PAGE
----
Assistant Minister for Foreign Affairs: Look, it's a very scary, anxious period of time for the Australian Sudanese community. I've met with them in Australia and discussed what they're going through with them, and I've assured them that if they can register with the 24-hour Consular Emergency Centre, that we will be in contact with people on the ground, letting them know about pathways out of the country. As you were saying, if people can safely get to the Wadi Seidna Airfield just north of Khartoum, there are seats available for Australians on flights leaving that airfield, or if you can participate in the available road convoys down to the Port of Sedan. There are ships leaving for Jeddah and once you leave from Khartoum or from Jeddah, you'll be met by Australian Consular officials who will be able to provide support on accommodation, support on onwards travel. So, we are doing everything possible cognisant of the fact that we don't have people on the ground in an embassy in Sudan, but we do have strong partnerships with countries that do have people on the ground and we're doing everything possible to ensure that Australians can safely exit this very terrible situation.

Matthew Doran: Given that the ceasefire has been extended, does that sort of widen the window of opportunity here for people to get out? I don't really want to say safely, because it is a very dangerous set of circumstances, but it's a wider opportunity, isn't it?

Assistant Minister for Foreign Affairs: Well, we've been pursuing every diplomatic channel to secure this ceasefire, to support diplomatic efforts to secure this ceasefire. We've been talking with the government in Khartoum, we've been talking to the embassy in Australia, we've been talking to the African Union, the Organisation of Islamic Corporation. We've been having a full court press to secure this ceasefire and humanitarian passages and, as you say, this window of opportunity, this extended ceasefire for the next 72 hours is critical. I'd say to any Australian who's currently in Sudan, if you can safely get either to the airfield or to the Port of Sudan, this 72-hour window is an important one to take advantage of. We cannot guarantee that there will be flights leaving Sudan after the conclusion of this ceasefire on April 30.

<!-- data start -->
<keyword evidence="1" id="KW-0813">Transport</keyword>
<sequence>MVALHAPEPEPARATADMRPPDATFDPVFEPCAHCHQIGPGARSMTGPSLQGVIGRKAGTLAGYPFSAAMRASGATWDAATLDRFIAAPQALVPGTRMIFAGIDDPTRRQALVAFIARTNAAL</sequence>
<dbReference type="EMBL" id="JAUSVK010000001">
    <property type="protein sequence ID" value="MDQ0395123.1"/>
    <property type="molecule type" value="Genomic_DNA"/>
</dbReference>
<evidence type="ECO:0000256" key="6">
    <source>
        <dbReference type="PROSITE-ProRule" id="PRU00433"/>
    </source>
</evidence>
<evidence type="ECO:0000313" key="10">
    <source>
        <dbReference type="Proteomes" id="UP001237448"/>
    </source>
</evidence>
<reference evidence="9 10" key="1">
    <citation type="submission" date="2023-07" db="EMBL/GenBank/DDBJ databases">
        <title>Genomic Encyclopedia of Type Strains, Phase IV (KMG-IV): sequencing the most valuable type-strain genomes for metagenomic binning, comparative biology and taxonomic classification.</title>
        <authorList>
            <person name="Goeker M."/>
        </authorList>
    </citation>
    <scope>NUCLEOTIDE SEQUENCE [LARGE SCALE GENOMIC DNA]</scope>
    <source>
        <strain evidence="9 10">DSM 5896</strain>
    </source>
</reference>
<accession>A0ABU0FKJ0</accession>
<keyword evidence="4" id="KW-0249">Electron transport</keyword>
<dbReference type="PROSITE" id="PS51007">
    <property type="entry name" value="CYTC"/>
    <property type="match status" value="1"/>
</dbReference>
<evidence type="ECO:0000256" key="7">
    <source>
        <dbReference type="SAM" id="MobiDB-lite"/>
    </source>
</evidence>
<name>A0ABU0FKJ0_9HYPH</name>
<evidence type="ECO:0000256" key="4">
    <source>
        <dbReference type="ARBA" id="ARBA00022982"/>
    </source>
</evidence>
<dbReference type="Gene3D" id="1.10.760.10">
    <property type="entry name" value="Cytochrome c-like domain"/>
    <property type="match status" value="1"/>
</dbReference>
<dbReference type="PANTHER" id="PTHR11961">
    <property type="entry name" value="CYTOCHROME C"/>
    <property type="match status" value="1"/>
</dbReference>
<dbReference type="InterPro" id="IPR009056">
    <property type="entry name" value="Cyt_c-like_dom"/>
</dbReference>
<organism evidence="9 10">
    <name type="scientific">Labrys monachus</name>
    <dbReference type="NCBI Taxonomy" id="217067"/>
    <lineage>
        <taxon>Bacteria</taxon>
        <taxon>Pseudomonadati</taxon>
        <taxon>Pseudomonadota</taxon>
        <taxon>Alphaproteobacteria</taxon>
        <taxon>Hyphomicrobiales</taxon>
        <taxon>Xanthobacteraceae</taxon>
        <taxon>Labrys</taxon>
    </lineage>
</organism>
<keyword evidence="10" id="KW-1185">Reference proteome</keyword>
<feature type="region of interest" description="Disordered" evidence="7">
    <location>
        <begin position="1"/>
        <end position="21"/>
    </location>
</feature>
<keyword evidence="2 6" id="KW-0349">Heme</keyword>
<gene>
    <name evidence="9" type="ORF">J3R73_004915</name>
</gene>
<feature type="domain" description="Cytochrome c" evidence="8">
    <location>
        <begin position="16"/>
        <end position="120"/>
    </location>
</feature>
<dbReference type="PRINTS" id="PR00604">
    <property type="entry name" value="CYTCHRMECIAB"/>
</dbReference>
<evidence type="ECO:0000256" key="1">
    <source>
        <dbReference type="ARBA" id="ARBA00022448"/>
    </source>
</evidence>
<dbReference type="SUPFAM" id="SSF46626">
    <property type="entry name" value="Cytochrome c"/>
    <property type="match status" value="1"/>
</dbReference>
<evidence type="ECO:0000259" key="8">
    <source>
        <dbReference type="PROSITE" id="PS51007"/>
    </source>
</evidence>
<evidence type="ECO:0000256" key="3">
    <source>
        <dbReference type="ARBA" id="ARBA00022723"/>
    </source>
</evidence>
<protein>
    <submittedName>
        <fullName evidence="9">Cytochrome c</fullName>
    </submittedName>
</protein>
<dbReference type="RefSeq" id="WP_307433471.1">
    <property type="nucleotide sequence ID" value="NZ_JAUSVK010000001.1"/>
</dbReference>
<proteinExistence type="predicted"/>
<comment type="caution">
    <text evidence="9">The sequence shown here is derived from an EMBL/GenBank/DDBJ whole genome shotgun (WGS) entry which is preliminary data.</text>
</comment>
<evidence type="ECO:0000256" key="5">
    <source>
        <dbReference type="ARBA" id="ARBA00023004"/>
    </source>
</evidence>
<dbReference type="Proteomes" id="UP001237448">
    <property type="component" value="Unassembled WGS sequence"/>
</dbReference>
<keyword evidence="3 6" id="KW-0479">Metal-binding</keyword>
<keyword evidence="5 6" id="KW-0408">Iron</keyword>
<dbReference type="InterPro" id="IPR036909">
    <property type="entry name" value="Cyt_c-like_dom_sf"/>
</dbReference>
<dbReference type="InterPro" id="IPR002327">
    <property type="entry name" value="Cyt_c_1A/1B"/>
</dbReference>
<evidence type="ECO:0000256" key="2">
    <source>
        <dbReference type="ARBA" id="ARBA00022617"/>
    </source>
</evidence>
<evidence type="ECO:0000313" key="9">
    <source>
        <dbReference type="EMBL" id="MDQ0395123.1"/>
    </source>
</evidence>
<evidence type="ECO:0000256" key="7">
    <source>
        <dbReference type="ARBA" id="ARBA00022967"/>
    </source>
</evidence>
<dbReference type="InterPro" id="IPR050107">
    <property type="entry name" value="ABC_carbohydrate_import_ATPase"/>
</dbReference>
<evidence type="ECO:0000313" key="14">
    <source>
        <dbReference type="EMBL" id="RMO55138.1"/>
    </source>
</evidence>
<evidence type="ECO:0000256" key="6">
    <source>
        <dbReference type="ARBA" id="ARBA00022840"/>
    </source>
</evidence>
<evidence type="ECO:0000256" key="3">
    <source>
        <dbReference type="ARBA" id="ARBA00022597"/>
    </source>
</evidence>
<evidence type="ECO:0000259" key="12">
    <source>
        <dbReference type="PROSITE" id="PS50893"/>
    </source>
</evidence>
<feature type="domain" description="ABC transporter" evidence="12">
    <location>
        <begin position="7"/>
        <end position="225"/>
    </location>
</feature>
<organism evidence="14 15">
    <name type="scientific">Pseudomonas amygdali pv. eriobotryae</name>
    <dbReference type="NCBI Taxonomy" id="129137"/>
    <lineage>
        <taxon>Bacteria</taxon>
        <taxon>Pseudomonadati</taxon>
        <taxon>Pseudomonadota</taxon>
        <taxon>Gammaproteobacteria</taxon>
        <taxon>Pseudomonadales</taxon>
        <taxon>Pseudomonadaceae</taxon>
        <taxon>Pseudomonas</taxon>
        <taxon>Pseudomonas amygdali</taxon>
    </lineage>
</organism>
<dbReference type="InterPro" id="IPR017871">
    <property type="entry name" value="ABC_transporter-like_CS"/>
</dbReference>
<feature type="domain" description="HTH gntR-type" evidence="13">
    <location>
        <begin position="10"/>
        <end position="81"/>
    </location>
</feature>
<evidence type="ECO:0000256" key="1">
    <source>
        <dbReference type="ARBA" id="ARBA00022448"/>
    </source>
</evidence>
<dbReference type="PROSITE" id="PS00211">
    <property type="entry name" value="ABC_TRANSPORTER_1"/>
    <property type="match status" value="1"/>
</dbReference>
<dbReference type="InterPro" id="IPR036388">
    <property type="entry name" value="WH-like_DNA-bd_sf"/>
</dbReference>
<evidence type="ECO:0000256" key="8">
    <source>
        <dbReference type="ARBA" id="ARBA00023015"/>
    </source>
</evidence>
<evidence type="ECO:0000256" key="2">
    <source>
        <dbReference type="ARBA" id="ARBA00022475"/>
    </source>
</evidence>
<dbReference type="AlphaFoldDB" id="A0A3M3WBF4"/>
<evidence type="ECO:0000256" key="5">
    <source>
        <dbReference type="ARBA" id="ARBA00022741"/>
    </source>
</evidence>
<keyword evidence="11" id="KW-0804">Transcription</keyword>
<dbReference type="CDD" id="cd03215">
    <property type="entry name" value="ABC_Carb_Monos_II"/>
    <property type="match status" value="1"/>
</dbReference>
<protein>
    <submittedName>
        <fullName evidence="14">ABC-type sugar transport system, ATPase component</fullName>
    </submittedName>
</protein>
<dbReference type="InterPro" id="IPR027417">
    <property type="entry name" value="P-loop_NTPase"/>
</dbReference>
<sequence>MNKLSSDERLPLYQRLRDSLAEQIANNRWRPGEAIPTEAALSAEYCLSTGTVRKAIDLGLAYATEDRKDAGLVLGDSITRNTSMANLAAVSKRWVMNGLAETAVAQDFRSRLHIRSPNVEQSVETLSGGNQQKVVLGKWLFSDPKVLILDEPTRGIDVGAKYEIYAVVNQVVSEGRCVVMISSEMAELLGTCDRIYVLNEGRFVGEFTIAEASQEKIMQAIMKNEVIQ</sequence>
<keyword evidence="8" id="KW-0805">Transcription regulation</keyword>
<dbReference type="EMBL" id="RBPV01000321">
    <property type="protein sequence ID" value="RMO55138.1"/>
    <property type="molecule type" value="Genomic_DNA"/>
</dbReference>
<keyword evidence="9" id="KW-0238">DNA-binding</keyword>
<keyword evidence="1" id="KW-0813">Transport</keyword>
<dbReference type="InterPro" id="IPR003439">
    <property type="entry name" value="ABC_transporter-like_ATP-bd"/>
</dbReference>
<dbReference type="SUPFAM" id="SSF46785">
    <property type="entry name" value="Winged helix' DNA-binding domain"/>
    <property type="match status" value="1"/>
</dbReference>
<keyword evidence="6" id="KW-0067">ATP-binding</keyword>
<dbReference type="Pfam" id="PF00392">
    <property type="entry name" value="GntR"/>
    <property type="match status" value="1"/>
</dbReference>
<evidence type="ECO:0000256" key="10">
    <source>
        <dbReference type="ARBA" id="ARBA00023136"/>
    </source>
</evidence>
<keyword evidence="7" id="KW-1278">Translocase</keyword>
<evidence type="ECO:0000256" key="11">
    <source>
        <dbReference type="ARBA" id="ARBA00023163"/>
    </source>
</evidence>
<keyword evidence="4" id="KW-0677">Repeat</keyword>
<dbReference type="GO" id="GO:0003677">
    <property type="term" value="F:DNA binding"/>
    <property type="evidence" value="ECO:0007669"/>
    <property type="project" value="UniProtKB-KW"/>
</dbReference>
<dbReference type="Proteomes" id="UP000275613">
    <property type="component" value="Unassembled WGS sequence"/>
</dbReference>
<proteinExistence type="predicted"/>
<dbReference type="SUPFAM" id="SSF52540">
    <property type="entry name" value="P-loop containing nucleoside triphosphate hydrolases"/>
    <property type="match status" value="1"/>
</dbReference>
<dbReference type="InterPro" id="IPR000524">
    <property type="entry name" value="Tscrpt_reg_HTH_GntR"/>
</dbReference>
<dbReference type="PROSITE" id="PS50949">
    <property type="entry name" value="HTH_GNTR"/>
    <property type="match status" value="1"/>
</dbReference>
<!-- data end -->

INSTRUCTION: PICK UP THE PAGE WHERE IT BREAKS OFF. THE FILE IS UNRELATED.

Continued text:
Matthew Doran: Given our diplomatic presence, or lack of diplomatic presence in that part of Africa, you've mentioned there the sort of lobbying that the Australian Government's been doing. But do we really have much sway in this fight?

Assistant Minister for Foreign Affairs: Well, like many international issues, joint action from countries, from like-minded countries, working with other countries that might have more influence in an area, is what gets results here. So, the ceasefire that we've seen over the last period of time and going forward over the next 72 hours is a result of a concerted diplomatic effort from multiple countries, including Australia, trying to ensure that the people who are stuck in the middle of this conflict through no fault of their own don't pay the price for this conflict between the two parties. So, we're doing everything within our power to ensure that there is a ceasefire and that there are channels for humanitarian support into Sudan.

Matthew Doran: Minister, your focus is clearly on matters overseas. But there is also a big story here in Australia today. With the agreement out of National Cabinet to cap the rate at which the National Disability Insurance Scheme is growing year on year, there have been a lot of concerns that the budget constraints are getting incredibly tight and that this is a very costly, if not very worthy, scheme to support vulnerable Australians. What guarantee can you give to NDIS recipients that they're not going to start seeing their funding paired back or they're going to still be able to access that sort of support into the future with those caps put in place?

Assistant Minister for Foreign Affairs: Well, as you say, Matt, my attention has been focused today on ensuring that Australians are safely able to exit that civil conflict in Sudan. But I can say that to all of my constituents on the NDIS, my guarantee to them about their support on the NDIS is Bill Shorten, the Minister here. There is no greater champion of the NDIS in Australia than Bill Shorten. He's my neighbouring MP and I've seen his commitment to this scheme and to the people that it supports first hand for many, many years. I have full confidence in his ability to deliver for Australians on the NDIS. It's a really important program. It transforms lives. It's a program that the previous Labor Government established. So, I have full confidence that the current government, the current Minister, will deliver for Australians relying on the NDIS.

Matthew Doran: Tim Watts, thank you.

Assistant Minister for Foreign Affairs: Thank you Matt.